By Ami Dhabuwala
Each Pacific country is dealing with its own issues, but one of the major issues is corruption.
A preconference of the Journalism Education and Research Association of Australia (JERAA), AUT Pacific Media Centre (PMC) and Media Educators Pacific (MeP) in partnership with Transparency International (TINZ) gave a platform yesterday to discuss the corruption in the Pacific and the role of the media to deal with it.
Pacific director of TINZ and facilitator for the session, Fuimaono said: “Corruption is very much like cancer. It has to be treated early otherwise it would be massively expensive.”
He said the world has become intensively interested in what is going on in the Pacific.
The European Union, World Bank and Asian Development Bank are taking interest in the Pacific. The numbers of international treaties have been signed but “where all these resources are going?”, he said.
“Corruption is fundamentally crucial to successful development in the Pacific.”
Kalafi Moala, publisher and broadcaster of Taimi ‘o Tonga group, said: “Corruption in Tonga is worse now than it has ever been.”
After spending 12 months in the prime minister’s office as a media advisor he decided it was totally useless and waste of his time.
“I found out that despite all the reforms we were doing and who were in charge, corruption continued to grow and to be dealt with,” he said.
Moala said the impact on the poor people with such corruption was extremely severe in small island nations like Tonga in the Pacific.
“We have in Tonga today a population that is broken hearted because their hope for something different in the society has been wounded. This government has not been able to deliver [on promises they made].”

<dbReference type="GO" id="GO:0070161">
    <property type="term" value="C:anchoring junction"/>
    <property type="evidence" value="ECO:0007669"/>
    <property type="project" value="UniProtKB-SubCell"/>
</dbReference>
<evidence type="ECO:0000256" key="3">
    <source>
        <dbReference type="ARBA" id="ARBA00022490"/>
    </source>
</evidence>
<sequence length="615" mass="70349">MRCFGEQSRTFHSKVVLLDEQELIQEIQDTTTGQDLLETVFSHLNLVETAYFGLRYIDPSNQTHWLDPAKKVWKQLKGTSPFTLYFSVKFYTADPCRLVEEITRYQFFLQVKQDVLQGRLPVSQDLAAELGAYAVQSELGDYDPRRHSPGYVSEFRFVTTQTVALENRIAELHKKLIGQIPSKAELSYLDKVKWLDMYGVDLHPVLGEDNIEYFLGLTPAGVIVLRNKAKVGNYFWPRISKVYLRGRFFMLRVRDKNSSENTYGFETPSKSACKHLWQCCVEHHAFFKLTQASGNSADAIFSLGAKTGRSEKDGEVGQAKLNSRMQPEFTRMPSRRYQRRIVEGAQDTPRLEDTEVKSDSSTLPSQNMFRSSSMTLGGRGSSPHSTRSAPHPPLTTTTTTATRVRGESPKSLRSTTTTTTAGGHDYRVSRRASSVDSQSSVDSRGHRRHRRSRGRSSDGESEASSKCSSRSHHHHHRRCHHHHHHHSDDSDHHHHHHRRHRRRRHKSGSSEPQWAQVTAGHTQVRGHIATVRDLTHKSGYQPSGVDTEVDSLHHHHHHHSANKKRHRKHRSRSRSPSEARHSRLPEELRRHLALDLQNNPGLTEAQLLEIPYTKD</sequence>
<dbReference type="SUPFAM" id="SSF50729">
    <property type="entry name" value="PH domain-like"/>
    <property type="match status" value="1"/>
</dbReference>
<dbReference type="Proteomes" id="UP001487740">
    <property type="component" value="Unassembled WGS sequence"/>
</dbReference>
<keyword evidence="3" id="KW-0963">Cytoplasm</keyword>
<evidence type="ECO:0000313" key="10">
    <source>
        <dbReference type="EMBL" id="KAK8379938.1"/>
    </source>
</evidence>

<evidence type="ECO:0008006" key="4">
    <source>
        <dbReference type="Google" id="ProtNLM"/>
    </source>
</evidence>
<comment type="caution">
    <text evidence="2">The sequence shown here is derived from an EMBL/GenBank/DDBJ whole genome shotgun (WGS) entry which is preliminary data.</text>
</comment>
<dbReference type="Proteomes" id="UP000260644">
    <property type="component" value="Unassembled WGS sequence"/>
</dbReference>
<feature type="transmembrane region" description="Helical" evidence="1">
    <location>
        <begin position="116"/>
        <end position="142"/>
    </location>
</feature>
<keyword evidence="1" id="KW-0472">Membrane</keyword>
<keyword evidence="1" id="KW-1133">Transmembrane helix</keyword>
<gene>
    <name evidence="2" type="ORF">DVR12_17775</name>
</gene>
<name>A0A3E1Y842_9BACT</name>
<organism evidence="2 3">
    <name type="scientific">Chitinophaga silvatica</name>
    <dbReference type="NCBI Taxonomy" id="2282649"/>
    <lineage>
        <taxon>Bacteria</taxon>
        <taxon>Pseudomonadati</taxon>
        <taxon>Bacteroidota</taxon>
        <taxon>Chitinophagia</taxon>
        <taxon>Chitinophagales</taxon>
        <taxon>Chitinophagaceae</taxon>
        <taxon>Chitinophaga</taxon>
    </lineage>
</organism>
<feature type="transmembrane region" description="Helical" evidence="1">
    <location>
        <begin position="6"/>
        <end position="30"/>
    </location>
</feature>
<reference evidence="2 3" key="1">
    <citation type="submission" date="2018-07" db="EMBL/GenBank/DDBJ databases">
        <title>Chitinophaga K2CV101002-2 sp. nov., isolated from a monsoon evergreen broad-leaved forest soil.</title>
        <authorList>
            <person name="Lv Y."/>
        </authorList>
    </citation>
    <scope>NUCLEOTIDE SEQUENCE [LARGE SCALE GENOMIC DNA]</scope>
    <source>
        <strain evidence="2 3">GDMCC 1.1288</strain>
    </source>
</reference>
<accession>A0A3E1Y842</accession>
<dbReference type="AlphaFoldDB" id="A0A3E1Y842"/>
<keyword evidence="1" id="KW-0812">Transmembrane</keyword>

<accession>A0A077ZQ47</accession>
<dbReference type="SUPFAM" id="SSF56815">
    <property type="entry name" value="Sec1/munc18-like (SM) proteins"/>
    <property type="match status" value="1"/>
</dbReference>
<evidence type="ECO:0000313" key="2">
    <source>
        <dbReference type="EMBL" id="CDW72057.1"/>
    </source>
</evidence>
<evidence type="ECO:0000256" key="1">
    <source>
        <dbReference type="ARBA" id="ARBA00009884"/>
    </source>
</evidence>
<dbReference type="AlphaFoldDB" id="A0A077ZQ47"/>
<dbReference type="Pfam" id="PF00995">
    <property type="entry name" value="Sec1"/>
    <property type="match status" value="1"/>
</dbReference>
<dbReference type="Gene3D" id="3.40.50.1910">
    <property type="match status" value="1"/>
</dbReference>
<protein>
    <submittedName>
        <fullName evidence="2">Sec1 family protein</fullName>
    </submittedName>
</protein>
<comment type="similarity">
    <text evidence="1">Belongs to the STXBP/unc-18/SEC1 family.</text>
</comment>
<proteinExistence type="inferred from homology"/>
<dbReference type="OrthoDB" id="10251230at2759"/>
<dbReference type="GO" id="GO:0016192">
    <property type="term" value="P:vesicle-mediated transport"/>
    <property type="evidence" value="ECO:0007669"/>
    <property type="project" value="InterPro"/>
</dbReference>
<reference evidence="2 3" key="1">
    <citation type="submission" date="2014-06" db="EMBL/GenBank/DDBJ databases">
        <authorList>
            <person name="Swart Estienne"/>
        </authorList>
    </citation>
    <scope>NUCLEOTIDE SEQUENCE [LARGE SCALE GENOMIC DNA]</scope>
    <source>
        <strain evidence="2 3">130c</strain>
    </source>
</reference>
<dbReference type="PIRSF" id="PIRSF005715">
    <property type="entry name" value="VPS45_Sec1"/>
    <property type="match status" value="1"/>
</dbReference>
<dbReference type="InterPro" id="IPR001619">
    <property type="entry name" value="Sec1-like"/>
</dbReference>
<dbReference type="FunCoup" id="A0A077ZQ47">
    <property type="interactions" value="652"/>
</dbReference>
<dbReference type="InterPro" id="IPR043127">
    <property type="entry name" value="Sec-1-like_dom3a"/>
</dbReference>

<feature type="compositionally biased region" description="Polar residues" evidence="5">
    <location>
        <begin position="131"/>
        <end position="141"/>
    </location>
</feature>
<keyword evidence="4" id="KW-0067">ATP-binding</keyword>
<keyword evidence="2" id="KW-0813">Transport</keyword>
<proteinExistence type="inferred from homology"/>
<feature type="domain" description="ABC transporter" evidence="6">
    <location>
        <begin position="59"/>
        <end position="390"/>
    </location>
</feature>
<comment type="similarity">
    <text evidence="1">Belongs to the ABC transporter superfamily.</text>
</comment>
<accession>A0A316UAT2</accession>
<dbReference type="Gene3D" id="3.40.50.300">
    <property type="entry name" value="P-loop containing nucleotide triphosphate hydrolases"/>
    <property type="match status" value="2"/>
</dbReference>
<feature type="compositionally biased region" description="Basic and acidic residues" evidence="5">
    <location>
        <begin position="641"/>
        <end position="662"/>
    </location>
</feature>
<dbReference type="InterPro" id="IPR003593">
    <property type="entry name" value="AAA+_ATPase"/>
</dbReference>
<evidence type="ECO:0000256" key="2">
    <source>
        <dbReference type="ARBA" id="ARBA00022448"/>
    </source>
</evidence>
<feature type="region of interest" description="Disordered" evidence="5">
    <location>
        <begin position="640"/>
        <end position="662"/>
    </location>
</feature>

He said there were causes for the corruption and there were questions that we needed to ask in the Pacific because every aspect of our society — at least in Tonga — we see the effect of corruption.
“First, we have to first find the cause of corruption and then we have to deal with it.”
Dr Shailendra Singh, head of journalism at the University of the South Pacific, said: “Politicians are not taking corruption seriously in Fiji.”
However, journalists with the lack of education and skills, were also major issues.
According to his PhD research in 2012, only 32 percent of journalists have more than 3 years of experience that is well below the global average and at the same time only 55 percent of the journalists have less than 6 years of experience.
In addition, Dr Singh said experienced journalists were not out in the front line. They were running newsrooms. Journalists who were reporting on field had less than 3 years of experience.
Oonly 49 percent of Fiji journalists had any formal academic education.
“You need experienced reporters with some investigative skills to analyse and report corruption systematically, which is lacking in Fiji,” Dr Singh said.
He said geopolitics and political correctness could be a further contributor to corruption.
Ask hard questions
Alexander Rheeney, editor-in-chief of the PNG Post-Courier, said Papua New Guinea was going through an economic and global political crisis at the moment.
“Any journalist would love to work in PNG because we have best stories in the world.”
He said journalists need to start asking hard questions now in PNG, as reporting and fighting against corruption was always a work in progress [situation] for PNG.
It is challenging for the PNG journalists to hold the leaders accountable and they are being the “meat in the sandwich”, said Rheeney.
“We have got people passionate about holding government accountable on one side and on the other side leaders want us to cover other issues in Papua New Guinea.”
However, he said as a journalist he and his colleagues were not only the defender of truth but also the defender of freedom of expression.
“The journalists should defend Papua New Guineans’ rights to express themselves,” he said.
Listen to TJ Aumua’s podcast on corruption and the role of the media.